2. I think my issue with the list is this is his definition of Christ honoring resolutions. We have been given the command to love God and love our neighbor. While for some that might require listening to more Christian music, that is not necessary for all. I know plenty of people who are loving God and neighbor extremely well who do not listen to Christian music. I think the list is in many ways narrowly defining what Christian looks like.

  9. In 2015 I’m going to be trying harder and harder to stay away from clothes that pertaineth and from mixed fabrics… Doesn’t that count? Does KJV count as a furrin language? It’s sure not Murrican.

        1. Maybe I should make a resolution about learning to type properly. And another about not making snarky comments on SFL

      1. Well I’m screwed. That hamburger I made for breakfast with a fried egg and cheese and bacon on top was basically AWESOME.

  10. Thanks to this, I now have my first resolution for 2015:
    Pay less attention to Clarence Sexton.

    Hmmm, I guess I’ve already broken that one by reading this post.
    But tomorrow is another day.

  11. He says its a “1 minute read” but I read it in 45 seconds! Seriously! I timed myself. Certainly, THAT makes me a better person in 2015.

    1. Romans 13:9 For this saying, Thou shalt love thy neighbour as thyself, is briefly comprehended in this, namely, Thou shalt not allow your women to cause your men to fall into adultery, Thou shalt not help those that are without, Thou shalt not withhold thy tithes from the church, Thou shalt not bear any witness against thy Man Of God, Thou shalt not covet real happiness; and many more such things have I to say, but you are become dull of hearing. (Revised Fundy Version)

  12. “Make new friends” … uh, Clarence, is that because one of your “friends in the ministry” is sitting in jail due to his “overfriendliness” with a teenager?

    One resolution is all that is needed for Clarence: 1) Keep your mouth shut

  13. I really don’t see a whole lot wrong with this list, especially if you don’t try to force other people to keep the resolutions according to your standards. I probably don’t agree with him as to what defines Christ-honoring music and I don’t think tithes are required, but overall, I think if one wanted to do these things, it certainly wouldn’t hurt their year in 2015.

    1. If my resolution is to “tithe more” doesn’t that actually mean to find a higher paying job?

      1. True!

        I, on the other hand did not “tithe” this year. I gave as I was able. Consequently, I finally was able to remodel the kitchen that I’d been promising my wife for ten years.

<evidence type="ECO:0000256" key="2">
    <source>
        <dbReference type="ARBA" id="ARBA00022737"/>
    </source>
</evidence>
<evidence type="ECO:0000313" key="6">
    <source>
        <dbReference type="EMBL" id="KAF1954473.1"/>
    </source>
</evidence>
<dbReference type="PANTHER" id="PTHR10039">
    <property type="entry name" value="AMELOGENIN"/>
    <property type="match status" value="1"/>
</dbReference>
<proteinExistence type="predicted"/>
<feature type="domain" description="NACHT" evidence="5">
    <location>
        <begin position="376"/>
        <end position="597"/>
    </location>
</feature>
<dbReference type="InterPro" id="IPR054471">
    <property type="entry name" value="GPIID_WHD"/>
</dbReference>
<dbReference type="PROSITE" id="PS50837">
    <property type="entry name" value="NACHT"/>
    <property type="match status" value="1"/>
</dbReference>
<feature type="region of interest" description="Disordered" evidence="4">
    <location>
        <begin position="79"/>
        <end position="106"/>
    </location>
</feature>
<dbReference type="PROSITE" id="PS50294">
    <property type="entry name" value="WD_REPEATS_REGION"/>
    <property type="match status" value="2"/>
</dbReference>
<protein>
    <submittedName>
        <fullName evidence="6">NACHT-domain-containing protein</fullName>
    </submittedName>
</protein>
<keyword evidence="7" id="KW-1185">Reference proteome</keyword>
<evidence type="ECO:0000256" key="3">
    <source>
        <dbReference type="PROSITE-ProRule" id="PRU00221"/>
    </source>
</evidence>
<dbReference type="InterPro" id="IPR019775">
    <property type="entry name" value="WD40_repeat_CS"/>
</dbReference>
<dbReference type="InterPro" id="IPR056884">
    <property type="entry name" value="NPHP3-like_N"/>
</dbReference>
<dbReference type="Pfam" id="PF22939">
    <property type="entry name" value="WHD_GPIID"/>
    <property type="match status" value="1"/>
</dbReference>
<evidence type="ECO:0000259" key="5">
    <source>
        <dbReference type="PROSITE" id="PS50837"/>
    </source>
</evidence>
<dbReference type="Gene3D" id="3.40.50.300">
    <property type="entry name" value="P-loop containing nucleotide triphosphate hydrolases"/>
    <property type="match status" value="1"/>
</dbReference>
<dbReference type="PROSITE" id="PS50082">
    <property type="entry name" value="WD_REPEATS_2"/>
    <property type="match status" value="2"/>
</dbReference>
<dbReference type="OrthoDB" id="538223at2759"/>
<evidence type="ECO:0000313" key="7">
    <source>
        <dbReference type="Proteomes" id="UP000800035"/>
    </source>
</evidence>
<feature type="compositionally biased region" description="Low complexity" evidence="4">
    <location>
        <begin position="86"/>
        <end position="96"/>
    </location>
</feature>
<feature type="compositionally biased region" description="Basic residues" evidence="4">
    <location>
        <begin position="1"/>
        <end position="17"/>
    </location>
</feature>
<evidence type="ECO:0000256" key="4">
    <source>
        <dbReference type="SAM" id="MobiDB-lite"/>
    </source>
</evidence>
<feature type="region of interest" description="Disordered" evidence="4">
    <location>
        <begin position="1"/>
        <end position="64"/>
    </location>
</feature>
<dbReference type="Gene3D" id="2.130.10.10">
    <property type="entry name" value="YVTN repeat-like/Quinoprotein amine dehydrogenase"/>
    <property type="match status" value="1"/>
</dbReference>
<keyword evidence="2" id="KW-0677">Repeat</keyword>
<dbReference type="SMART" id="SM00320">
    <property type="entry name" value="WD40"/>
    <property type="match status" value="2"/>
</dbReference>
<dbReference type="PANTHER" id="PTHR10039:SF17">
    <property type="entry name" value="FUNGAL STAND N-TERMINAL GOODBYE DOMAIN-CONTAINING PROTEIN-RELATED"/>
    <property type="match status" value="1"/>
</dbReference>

1. No, that is not how it works.
          Only the pastor is given the vision and trust to spend money on building construction projects.

    2. Most of these don’t rise to what I’d expect of a resolution. Most of these are just stuff one would do as a part of everyday life. Trust a fundy to enumerate them into a list of “resolutions” that you now need to “make” and to “keep.” Legalism cam make being joyful and happy into a miserable experience.

      1. That’s pretty much what I was thinking. Many of the things on the list are good ideas, but combining them with all the others and making them into “resolutions” is a shortcut to exhaustion trying to keep them all, and a guilt trip when you can’t. Or maybe that’s the idea behind the list?

        1. Yup, first you have Jack Trieber’s 622 page employee manual, now Sexton’s long checklist of resolutions to keep up with.
          They like to keep their flock so busy they have no time to think.

  14. Seriously, isn’t that a case of “seek ye first”? Fundies would have us see after a whole bunch of things (and MOG’s and meaningless ruhls (sic) instead of seeking after Jesus Himself.

  15. Oh, the choices for #11! Let’s see, shall I play piano or pipe organ?

    Well, those are my choices if I’m living up to #9.

    1. If you decide to offer your services in a Russian fundy church, you can add accordion. No actual skill necessary if you play for the Lord.

        1. Any well-known fundies of Scottish ancestry? As i said before, Bagpipes would be perfect – one bag of wind attached to another. Awesome.

      1. I know a lady who plays the harp. Once I asked her how she learned and she said, “Oh I play in the Spirit.”

        1. Yes she’s charismatic.
        2. Yes, she only strums the strings.

        1. This reminds me of a really cool CD I acquired recently. It’s titled “Madagascar: Accordions and Ancestral Spirits” (2001, VDE-GALLO, CD 1065).
          It seems there is a whole community of people in Madagascar who play accordion music aimed primarily not at entertaining living audiences, but to please spirits of the ancestors, who are thought to be listening in at various gatherings and special occasions. Maybe that’s something like playing in tongues?

        2. Thanks Big Gary! You have found me an audience. The spirits will probably appreciate my accordion music more than my family, neighbours and cats do

  16. I wonder how many foreign languages Dr. Sexton is fluent in?

    It’s also interesting what autocorrect thinks about his last name…